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Tadashi Narabayashi

【#1019】Kishida Should Give Instructions for Supporting Ukraine

Tadashi Narabayashi / 2023.03.08 (Wed)

March 6, 2023

Russian forces have made missile attacks on power stations and transmission lines in Ukraine almost daily this winter, continuing to destroy Ukrainian electricity infrastructure. Japan’s government and private sectors have been united to send power generators to Ukraine to help Ukrainians survive the cold winter. But Ukraine calls for further support, citing severe electricity shortages.

10,000 power generators wanted

“Even though we are going towards spring, we still want 7,000 or 10,000 power generators. Small ones will be okay,” a senior Ukrainian embassy official in Tokyo told me. “Medical doctors are performing operations on injured people in hospital surgery rooms without power and basements for evacuation, relying on smartphone lights. There are many places where power generators are required.”

According to a press release by the Ministry of Foreign Affairs on January 23, the Japanese government has decided to provide Ukraine with 262 power generators, including the first 25 units that were transported through the Japan International Cooperation Agency (JICA) to Ukraine last December. Since January 20, the remaining 237 units have been arriving in Ukraine. “These generators are to be handed over to companies of electric power, water and gas supply in Ukraine, and to be utilized for securing energy sector,” the ministry said.

Most of the generators provided by the Japanese government were made by Yamaha Motor Co., which announced that 215 small power generators delivered to JICA arrived in Ukraine on January 20. Denyo Co. said it shipped 12 larger engine power generators of eight types to Ukraine. Rakuten Inc. contributed 500 power generators in addition to 1 billion yen in humanitarian aid to Ukraine.

Plagued with electricity shortages in the wake of the 1986 Chernobyl nuclear power plant accident, Ukraine experienced frequent outage, which stroke a devastating blow to its heavy industries including steelmakers and shipbuilders. Russian forces’ destruction of electricity infrastructure has brought about the second electricity crisis for Ukraine.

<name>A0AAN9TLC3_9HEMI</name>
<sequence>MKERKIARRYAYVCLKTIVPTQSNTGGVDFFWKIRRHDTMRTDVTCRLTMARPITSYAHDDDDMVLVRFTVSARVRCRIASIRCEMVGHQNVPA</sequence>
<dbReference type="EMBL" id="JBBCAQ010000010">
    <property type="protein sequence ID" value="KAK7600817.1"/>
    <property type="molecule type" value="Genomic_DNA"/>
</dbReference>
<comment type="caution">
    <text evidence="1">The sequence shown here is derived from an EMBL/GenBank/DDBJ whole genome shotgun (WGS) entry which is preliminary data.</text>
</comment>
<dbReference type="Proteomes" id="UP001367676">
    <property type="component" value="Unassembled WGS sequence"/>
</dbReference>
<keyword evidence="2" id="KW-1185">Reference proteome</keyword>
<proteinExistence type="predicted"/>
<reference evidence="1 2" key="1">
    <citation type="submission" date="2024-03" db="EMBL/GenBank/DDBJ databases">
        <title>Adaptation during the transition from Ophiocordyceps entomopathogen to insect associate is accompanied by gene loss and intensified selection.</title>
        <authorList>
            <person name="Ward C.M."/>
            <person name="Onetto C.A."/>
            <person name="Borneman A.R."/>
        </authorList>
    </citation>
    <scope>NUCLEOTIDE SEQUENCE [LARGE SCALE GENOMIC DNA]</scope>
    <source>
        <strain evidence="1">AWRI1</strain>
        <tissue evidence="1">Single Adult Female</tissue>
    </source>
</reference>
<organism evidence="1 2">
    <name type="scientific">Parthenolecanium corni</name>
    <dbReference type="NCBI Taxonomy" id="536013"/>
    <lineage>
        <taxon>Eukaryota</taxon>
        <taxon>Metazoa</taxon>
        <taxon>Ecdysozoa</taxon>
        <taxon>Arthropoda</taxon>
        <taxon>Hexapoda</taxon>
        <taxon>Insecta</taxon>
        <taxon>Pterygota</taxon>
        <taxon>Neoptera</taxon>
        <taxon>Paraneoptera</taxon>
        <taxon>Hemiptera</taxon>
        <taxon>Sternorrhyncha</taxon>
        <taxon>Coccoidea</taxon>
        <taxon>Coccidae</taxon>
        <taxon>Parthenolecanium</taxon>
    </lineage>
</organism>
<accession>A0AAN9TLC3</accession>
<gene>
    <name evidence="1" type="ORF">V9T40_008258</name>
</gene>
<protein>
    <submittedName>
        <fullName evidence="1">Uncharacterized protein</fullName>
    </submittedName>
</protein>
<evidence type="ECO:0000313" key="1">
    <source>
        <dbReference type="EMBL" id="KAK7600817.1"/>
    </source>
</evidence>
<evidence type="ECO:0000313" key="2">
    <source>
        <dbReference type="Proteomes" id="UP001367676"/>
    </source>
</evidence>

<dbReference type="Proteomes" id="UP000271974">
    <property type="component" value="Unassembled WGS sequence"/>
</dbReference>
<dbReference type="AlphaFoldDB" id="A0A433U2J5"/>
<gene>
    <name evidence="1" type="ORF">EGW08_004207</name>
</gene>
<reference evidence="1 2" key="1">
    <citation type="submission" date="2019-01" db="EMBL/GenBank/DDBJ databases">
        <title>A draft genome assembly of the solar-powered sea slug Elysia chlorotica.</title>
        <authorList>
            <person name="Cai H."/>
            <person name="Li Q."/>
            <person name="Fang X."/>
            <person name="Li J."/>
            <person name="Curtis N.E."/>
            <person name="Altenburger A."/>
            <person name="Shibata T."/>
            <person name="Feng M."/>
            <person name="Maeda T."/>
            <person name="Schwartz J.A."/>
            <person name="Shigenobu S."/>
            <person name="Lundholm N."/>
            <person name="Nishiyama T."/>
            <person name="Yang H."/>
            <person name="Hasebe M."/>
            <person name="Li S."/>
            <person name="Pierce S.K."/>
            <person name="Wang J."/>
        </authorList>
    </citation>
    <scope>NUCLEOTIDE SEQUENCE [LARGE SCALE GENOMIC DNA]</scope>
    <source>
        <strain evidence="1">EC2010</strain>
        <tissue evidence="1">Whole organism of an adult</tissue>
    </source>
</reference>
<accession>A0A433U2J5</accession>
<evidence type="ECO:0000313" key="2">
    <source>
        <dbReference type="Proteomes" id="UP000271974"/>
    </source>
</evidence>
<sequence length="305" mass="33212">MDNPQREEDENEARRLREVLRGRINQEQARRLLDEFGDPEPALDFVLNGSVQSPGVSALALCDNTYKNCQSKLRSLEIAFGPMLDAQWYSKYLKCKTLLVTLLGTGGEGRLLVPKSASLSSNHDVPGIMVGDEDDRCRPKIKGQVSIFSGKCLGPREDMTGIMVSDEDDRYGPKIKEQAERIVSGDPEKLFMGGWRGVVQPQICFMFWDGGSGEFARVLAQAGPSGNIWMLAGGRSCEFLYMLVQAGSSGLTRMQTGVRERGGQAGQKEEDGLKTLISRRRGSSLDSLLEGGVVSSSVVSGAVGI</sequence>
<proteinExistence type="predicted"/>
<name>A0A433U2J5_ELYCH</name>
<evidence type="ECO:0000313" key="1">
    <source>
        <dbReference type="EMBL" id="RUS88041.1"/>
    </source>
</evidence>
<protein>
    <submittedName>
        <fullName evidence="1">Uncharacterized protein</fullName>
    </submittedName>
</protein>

Potential missile attacks on Ukrainian nuclear power plants could not only deepen electricity shortages but also bring about widespread radioactive contamination. Concerned about such event, many officials from the International Atomic Energy Agency (IAEA) have voluntarily stayed at Ukrainian nuclear power plants since last December to serve as human shield to prevent Russian attacks.

When I visited a Swedish nuclear power plant before, a plant worker pointed at a portable power generator made by Honda Motor Co. and emphasized its usefulness, saying that the power generator would be used to open the filter vent valve to filter radioactive materials and avoid local contamination if external power source were to be lost.

Air purifiers also requested

The senior Ukrainian embassy official also said Ukraine wanted air purifiers to eliminate viruses and bacteria at schools, hospitals, local government offices and subway stations in the event of potential Russian indiscriminate terror attacks.
In response to such requests, Prime Minister Fumio Kishida should instruct relevant government agencies to provide Ukraine with power generators, air purifiers and any other goods Japan can provide. He should take leadership towards a Group of Seven summit in Hiroshima in May.

Tadashi Narabayashi is a specially appointed professor at the Tokyo Institute of Technology and a director at the Japan Institute for National Fundamentals.